Regular

Courtesy of the Washington Post:

Is gossip the new monoculture?

[…]

Maybe
nobody watches the same TV shows or listens to the same music anymore.
But we all watch the same gossip. It’s the show with the characters
everyone knows, the feuds we’re all fighting over, the plot twists we’re
all following.

[…]

[Elaine] Lui
returns to a thread she’s been tugging on these past few days: that the
real reason gossip is met with such contempt is because it is a
feminized space.
Where athletics are perceived as hypermasculine and
are, in turn, afforded almost comical reverence, celebrity gossip is a
girly, guilty pleasure.

“How many 24-hour
sports channels are there?” Lui asks. She notes that “SportsCenter” and
its ilk are simply reporting on gossip.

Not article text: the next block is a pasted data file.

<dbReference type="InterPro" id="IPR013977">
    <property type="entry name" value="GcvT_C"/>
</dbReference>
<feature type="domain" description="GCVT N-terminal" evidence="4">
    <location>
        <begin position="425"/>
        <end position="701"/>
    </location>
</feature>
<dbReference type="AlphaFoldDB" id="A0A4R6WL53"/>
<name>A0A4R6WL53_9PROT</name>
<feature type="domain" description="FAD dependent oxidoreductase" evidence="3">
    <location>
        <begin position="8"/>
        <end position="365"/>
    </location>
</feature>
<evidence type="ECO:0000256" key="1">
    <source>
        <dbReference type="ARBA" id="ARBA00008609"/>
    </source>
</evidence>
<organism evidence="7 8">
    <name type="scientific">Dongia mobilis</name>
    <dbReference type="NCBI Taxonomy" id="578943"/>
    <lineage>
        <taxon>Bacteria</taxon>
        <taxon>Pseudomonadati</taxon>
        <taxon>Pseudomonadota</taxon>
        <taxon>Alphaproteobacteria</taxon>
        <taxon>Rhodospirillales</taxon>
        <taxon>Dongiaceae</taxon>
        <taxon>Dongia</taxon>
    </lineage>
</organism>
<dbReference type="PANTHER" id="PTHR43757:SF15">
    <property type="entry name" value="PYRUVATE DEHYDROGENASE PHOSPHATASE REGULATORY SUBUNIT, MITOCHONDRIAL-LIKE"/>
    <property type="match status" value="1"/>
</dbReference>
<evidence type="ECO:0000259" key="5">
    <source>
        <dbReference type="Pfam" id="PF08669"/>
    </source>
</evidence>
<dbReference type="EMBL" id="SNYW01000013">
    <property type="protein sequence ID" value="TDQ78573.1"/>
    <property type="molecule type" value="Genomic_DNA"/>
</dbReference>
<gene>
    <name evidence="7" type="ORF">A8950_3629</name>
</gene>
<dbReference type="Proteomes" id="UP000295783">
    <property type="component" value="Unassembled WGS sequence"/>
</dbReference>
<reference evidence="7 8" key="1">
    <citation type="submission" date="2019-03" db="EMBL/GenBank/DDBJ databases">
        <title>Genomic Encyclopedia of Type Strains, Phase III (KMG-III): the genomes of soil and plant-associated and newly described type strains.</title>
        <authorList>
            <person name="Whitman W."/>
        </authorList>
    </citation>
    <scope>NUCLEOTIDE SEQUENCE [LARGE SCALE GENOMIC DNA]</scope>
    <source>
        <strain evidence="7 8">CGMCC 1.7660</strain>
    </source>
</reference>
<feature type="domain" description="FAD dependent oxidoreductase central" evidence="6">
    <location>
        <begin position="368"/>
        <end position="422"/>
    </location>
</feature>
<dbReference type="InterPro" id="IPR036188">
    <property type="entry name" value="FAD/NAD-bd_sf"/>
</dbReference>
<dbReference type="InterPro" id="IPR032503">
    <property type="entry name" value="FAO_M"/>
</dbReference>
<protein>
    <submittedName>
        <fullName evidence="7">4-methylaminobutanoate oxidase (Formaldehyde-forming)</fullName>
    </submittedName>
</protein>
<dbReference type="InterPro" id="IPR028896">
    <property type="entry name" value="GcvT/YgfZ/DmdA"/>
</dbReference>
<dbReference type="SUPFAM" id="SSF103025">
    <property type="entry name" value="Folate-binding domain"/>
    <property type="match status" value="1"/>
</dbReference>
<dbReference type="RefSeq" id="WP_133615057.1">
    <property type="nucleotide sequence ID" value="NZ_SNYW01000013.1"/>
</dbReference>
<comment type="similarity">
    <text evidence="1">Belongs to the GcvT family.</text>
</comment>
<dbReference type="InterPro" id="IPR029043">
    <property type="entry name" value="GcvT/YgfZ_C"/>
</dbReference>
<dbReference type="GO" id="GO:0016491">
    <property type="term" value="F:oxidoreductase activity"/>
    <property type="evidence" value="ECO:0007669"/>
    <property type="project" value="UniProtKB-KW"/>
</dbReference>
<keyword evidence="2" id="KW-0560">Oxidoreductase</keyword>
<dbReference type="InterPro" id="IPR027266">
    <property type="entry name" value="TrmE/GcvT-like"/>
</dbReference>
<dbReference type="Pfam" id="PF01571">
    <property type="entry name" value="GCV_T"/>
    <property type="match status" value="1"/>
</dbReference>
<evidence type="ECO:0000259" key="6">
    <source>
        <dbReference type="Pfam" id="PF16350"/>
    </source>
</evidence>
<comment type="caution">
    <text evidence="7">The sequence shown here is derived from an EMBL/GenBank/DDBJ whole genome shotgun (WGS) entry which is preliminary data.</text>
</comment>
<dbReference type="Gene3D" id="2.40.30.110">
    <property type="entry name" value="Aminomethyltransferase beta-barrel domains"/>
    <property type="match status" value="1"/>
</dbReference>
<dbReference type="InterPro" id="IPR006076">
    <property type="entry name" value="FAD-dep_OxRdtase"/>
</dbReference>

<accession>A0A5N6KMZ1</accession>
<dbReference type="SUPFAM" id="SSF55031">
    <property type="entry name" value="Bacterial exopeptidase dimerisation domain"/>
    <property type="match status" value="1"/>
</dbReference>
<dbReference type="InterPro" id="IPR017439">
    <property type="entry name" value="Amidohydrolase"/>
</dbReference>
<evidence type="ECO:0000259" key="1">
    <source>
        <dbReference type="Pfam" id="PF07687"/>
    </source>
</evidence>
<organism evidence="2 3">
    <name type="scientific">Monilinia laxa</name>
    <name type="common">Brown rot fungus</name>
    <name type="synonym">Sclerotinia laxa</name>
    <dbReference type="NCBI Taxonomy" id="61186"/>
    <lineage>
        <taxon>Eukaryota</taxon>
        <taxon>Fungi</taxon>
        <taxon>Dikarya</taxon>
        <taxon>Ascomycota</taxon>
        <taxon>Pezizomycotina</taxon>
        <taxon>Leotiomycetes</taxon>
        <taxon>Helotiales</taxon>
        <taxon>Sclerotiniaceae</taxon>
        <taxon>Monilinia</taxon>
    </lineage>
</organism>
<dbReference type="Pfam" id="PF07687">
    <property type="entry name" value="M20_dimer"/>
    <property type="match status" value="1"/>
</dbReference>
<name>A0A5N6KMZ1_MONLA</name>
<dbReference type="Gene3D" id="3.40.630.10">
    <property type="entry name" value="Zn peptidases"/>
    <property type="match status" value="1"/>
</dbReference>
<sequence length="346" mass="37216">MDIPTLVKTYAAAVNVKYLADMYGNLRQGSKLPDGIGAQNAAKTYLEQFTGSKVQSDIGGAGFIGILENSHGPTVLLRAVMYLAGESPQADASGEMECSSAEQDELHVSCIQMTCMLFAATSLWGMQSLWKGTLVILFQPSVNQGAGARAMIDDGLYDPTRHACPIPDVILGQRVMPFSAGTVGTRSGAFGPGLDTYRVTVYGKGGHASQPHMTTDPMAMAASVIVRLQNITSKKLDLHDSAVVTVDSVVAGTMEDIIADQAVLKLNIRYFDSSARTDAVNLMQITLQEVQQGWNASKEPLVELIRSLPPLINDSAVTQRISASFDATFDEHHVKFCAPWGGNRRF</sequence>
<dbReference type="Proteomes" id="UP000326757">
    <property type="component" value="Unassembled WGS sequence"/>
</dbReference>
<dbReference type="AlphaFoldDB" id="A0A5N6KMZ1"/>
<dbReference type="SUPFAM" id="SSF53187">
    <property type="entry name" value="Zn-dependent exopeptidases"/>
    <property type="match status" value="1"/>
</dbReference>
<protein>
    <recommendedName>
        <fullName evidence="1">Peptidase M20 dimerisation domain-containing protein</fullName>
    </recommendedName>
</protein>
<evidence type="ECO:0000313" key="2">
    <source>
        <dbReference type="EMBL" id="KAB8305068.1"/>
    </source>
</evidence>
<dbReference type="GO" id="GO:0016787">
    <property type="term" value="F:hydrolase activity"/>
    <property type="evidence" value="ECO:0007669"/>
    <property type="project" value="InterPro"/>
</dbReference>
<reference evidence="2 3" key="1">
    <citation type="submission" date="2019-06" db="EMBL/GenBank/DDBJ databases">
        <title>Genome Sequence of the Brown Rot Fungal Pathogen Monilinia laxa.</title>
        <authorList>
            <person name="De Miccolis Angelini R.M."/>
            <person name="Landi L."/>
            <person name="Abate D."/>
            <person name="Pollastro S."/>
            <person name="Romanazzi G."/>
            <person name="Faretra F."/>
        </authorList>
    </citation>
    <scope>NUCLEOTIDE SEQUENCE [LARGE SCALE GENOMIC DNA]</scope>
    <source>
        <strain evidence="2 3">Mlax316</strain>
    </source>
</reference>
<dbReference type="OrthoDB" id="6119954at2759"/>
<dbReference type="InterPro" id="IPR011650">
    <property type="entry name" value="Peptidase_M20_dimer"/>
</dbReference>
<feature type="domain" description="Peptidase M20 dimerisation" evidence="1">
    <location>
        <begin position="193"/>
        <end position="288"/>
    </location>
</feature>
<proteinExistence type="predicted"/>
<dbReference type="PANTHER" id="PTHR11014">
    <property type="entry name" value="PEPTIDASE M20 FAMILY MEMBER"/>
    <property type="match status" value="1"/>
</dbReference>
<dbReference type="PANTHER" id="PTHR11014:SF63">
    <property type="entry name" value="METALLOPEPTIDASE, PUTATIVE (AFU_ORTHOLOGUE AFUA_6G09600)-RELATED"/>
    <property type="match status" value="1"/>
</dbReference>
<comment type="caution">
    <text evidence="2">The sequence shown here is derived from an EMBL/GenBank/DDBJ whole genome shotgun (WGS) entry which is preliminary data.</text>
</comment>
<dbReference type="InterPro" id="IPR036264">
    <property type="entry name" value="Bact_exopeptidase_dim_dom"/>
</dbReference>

“Who’s
getting traded to who? Who’s signing a deal? What happened in the locker
room? . . . That’s basically what we do on a gossip blog: Who is going
to sign on to this movie? Are they going to get along with this person?”
She is exasperated but delighted to be on one of her favorite tears.
“It’s the same!”

It’s not just sports. So much
political coverage over the past 18 months has been about feuds,
affairs, sex, betrayals, breakups and elaborate takedown plots. It’s
basically gossip, but the characters are mostly powerful men, so their
mood swings and, say, trysts with porn stars become push alerts that
clog up your phone.

So taking gossip seriously is fundamentally about taking women seriously.